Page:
Today, more news on Apple’s upcoming cloud based service – which many are calling “iCloud” – hit the Web. First, a recently uncovered patent application suggests that the service will patricianly sync cloud-based tracks to iOS devices, in order to decrease loading times. Second, an Apple job posting is calling out for a “Media Streaming Engineering Manager.”
As you can see in the above image, the patent (“Local Storage of a Portion of Streamed Media Items”) displays a new tick-box in a future version of iTunes, which is labeled: “Sync Partial Music.” This suggests that users will have the option of syncing “pieces of songs” (which are stored in the cloud) to iTunes, which is kind of like offline caching. As outlined by Apple Insider, who uncovered the patent:
Segments of the song would be stored locally, and the iOS software would fill in the gaps by obtaining the rest of the track from a file stored in the cloud.
This means that Apple fans would be able to reduce the amount of space used on their iOS devices (by storing tracks in the cloud), but will also be able to bypass waiting times when streaming, via “partially syncing” tracks to their iPhone, iPad or iPod touch.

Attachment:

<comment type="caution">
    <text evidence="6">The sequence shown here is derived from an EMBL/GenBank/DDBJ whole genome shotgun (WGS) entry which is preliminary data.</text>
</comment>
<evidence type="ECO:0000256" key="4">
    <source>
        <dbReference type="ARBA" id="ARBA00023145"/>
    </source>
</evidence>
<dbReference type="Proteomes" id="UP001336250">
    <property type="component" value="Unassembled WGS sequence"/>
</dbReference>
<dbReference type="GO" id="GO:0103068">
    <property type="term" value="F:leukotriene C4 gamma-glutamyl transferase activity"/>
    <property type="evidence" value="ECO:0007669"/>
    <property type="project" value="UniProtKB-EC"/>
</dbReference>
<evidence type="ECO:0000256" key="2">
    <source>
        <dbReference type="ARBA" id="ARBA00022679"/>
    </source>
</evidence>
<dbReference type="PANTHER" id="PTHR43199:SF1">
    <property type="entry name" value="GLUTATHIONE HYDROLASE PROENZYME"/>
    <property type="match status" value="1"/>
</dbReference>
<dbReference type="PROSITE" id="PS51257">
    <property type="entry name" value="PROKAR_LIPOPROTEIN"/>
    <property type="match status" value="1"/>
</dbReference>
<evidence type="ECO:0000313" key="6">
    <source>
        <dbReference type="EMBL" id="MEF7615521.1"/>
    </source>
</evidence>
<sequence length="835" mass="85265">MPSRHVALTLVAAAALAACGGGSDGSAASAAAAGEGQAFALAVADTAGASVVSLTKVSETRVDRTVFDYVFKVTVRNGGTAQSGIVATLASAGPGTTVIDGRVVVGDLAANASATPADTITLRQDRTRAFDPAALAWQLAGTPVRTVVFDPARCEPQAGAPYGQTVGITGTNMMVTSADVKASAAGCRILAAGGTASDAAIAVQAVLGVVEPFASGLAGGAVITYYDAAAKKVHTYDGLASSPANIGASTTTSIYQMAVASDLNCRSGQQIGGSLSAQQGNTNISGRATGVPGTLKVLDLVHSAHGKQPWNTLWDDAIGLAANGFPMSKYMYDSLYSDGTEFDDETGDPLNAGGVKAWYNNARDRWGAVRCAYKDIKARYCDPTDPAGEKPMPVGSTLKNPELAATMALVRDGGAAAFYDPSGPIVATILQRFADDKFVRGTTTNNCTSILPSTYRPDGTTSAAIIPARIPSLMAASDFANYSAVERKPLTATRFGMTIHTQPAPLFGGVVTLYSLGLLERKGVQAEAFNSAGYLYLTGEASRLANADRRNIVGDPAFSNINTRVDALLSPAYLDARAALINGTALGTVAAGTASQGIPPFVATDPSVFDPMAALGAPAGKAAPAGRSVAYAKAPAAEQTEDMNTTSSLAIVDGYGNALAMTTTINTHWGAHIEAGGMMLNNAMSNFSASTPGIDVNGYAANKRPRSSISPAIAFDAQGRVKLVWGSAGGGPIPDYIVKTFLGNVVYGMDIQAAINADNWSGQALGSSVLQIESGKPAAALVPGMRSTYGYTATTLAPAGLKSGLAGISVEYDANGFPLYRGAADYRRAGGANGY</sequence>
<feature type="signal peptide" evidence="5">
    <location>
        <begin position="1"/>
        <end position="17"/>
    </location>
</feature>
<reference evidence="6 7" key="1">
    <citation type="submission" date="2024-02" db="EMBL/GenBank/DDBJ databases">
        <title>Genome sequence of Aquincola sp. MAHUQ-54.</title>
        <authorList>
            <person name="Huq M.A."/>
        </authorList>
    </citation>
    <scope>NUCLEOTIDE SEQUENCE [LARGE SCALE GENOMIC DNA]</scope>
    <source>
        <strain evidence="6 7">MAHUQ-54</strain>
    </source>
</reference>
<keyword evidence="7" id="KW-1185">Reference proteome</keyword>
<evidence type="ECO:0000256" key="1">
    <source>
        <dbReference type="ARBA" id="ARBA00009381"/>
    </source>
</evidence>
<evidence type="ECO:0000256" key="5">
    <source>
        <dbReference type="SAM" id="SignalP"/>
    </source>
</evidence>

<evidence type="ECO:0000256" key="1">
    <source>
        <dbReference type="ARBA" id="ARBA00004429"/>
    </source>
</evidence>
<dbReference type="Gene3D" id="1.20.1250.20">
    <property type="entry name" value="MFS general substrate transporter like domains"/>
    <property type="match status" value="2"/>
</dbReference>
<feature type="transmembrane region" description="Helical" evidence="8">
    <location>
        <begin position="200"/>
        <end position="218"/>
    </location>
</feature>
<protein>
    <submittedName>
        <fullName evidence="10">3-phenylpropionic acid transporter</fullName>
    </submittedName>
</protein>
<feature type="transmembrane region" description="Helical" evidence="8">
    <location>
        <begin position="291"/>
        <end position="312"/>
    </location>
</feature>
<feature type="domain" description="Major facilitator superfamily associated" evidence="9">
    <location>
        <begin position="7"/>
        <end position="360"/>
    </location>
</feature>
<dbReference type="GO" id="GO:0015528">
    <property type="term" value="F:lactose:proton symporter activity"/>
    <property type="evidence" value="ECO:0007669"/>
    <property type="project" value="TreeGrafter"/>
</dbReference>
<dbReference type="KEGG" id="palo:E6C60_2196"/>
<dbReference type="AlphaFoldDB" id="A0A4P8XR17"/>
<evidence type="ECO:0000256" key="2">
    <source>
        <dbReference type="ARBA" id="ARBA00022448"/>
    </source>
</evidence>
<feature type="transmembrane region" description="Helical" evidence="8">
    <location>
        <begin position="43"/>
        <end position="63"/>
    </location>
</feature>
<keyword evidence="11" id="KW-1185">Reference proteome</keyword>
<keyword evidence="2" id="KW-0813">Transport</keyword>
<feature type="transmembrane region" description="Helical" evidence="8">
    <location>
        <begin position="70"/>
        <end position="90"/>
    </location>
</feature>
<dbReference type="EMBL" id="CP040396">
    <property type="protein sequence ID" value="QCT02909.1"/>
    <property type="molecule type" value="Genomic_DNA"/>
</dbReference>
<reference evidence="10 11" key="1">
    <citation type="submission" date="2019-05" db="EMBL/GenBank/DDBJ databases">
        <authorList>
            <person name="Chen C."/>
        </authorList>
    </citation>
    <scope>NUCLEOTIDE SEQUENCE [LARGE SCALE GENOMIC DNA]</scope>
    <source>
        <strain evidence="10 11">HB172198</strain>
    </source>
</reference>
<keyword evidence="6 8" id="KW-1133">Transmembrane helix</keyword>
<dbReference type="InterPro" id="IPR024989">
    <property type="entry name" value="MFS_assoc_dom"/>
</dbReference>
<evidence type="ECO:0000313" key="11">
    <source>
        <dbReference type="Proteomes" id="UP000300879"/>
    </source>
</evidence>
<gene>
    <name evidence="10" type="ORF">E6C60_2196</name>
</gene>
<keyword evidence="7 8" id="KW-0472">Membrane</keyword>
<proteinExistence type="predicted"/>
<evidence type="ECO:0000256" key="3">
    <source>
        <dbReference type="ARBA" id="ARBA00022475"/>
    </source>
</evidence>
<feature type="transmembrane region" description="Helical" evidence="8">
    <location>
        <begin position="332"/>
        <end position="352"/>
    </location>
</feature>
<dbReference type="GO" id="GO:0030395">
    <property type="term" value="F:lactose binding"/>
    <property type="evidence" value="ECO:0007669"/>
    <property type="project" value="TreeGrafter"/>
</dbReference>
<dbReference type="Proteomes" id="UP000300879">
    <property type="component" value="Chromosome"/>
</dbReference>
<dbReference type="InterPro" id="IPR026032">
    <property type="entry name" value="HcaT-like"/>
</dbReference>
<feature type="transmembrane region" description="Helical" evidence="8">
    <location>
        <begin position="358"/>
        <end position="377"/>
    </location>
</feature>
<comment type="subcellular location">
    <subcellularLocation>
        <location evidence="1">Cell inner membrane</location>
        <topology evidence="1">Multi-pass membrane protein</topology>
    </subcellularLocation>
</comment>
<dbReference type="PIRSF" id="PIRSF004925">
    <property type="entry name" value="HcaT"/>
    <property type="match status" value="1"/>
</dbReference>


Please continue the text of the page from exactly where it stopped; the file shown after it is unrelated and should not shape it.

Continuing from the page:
The second piece of iCloud related news to hit the Web today (again via Apple Insider), involves a recent published Apple job listing, which advertises the position of “Media Streaming Engineering Manager.” As outlined by Apple in the job listing:
We are looking for an excellent engineering manager to join our team and help develop our media streaming engine for our iOS, Mac OS X, and Windows products.
The position will form part of Apple’s Interactive Media Group, whose technology is present within QuickTime, Safari and iTunes.
So, when are we hoping for iCloud to launch? Could we expect to see a preview – at least – as early as WWDC? We certainly hope so. Be sure to let us know your iCloud expectations in the comments below.